(This list is from Lisa Espinoza at New Hope’s La Chele med-spa in December 2017’s issue of Philadelphia Magazine. It’s so good I wish we had written it! Great job Lisa, this is wonderful information that is ALL so true!)
- Different parts [of your face] need different stuff.
We engage the muscles around the eyes more than the rest of the face. If the skin on your face is like wrapping paper, then the skin around your eyes is like tissue paper.
- You don’t have to look like a Real Housewife.
With all of the noninvasive technology that exists now, you shouldn’t go under the knife until you have exhausted all other options.
- Some treatments give you more bang for your buck.
If it’s upper face wrinkles, then I suggest Botox; for lower face wrinkles, opt for dermal fillers. And if you have brown spots and visible blood vessels, you want a high-quality IPL laser.
- Your diet affects your skin.
The healthier you eat, the fewer inflammatory free radicals there are in your skin. Foods high in vitamins C and E and omega-3 are the most studied ones.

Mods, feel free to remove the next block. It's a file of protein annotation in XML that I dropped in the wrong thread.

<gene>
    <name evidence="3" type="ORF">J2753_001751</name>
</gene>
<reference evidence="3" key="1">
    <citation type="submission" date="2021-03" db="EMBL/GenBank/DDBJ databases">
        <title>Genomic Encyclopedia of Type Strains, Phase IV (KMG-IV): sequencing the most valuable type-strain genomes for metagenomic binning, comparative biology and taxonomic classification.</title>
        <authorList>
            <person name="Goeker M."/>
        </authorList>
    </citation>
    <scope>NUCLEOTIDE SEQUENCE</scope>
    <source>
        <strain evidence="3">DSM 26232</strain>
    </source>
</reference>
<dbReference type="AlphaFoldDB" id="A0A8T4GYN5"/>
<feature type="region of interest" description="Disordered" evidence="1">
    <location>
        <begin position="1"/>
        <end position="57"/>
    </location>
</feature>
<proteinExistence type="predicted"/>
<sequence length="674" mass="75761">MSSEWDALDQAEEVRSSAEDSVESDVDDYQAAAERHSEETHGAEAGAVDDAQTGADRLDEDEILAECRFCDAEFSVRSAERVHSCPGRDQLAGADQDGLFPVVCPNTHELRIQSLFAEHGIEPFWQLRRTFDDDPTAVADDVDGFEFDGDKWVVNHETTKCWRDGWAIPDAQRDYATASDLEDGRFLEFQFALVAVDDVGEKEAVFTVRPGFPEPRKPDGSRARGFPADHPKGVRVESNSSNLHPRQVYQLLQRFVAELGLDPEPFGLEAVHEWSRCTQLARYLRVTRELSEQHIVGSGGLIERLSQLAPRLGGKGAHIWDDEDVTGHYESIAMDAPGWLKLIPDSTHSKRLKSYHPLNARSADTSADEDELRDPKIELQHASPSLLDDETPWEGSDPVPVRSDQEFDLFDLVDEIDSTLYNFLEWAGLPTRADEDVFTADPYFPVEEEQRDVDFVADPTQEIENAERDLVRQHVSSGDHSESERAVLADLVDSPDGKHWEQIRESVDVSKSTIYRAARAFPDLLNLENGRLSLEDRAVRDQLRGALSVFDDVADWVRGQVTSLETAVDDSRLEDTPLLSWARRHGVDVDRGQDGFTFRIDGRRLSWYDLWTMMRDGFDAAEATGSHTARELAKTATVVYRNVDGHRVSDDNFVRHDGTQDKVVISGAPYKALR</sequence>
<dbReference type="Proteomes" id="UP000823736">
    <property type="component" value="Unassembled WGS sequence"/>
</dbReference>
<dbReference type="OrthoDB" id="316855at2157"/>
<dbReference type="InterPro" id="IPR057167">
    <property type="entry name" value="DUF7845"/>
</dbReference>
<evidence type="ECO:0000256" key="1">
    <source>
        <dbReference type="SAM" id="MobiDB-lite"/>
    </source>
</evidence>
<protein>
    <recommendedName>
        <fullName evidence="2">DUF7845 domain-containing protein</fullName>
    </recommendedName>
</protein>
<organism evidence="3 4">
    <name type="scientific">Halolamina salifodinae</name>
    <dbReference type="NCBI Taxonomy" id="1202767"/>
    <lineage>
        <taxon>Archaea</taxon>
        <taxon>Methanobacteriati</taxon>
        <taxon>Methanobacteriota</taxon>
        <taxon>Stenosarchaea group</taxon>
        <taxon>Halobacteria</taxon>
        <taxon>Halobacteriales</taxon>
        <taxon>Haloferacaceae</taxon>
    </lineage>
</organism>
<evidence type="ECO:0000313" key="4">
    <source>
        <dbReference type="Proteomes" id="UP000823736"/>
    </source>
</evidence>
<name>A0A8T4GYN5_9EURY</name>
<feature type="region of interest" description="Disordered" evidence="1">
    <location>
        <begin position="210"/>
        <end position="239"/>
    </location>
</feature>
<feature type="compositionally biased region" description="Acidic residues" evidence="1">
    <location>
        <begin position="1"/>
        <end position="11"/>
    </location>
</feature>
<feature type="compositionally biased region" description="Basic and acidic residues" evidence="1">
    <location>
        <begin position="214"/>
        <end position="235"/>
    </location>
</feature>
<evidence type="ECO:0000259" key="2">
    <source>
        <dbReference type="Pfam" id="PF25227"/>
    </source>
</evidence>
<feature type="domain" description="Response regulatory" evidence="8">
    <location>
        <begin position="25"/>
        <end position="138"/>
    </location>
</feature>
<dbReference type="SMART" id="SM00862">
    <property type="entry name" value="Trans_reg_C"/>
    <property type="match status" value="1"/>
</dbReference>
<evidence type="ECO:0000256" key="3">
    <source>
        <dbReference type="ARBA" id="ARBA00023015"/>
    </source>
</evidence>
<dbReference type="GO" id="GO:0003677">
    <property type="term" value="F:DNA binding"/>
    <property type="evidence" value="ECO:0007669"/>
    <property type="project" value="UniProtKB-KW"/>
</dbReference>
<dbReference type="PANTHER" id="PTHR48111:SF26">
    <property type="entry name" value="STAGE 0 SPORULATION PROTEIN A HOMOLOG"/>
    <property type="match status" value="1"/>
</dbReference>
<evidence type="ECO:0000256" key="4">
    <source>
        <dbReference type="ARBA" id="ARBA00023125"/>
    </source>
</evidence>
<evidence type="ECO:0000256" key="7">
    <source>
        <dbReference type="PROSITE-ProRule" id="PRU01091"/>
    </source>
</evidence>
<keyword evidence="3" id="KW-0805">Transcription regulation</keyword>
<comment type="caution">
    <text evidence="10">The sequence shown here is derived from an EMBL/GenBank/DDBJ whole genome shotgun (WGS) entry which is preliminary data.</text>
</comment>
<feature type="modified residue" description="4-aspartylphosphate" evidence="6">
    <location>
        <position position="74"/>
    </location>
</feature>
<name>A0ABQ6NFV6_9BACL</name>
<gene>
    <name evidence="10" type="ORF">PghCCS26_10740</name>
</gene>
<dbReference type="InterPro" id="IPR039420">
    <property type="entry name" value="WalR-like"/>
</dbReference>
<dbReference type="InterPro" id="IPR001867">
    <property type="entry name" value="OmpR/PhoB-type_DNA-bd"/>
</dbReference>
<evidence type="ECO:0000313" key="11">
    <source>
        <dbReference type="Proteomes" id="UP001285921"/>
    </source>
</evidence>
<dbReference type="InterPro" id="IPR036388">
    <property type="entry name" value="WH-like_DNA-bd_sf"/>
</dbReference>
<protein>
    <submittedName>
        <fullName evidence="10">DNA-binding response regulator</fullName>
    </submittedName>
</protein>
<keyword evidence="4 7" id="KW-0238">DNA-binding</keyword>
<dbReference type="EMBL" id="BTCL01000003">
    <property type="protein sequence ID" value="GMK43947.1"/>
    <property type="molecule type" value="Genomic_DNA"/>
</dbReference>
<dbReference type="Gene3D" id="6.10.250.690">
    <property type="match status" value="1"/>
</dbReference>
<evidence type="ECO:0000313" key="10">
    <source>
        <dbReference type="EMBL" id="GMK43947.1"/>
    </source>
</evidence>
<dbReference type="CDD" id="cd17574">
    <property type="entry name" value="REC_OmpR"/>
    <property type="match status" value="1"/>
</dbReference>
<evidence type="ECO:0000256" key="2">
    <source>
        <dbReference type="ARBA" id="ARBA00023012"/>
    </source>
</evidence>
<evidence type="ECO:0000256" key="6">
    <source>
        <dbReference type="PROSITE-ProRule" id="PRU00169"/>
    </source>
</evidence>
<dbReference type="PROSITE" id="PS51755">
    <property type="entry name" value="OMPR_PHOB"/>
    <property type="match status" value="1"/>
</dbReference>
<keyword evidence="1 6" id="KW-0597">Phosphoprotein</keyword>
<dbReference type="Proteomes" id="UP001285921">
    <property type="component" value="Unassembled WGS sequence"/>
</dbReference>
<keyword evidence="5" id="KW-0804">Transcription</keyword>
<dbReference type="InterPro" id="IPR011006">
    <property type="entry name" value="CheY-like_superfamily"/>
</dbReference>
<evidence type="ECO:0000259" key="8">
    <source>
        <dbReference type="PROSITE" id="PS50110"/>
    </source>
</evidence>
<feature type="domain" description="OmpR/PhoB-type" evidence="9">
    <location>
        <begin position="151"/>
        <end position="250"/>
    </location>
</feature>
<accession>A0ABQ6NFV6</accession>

- All that frowning and brow-furrowing really does cause wrinkles.
The more those muscles contract, the more they permanently etch wrinkles into the skin.
- It matters how you apply your moisturizer.
You want to pat the products on, moving from the midline up and out towards your ears.
- Find a provider who’s legit.
A reputable injector doesn’t have to use Groupon. Always ask to see before and after photos of previous patients. Verify that your treatment provider is board certified, and actively involved in the medical world.
- Not all products are created equal.
When it comes to sunblock, I don’t think drugstore products have incorporated a lot of the advances I see in medical-grade products, like infrared protection and tinted mineral powders.
- There’s a middle ground between moisturizers and injectables.
Consider light exfoliating treatments [such as Clear + Brilliant and/or chemical peels] that will help reduce pores, fine lines, and superficial hyperpigmentation.
- You don’t need to do Botox forever.
If you try it once and don’t like it, the effects go away. Botox is like a “yield or stop” sign: It slows the progression of aging during the time period in which you use it.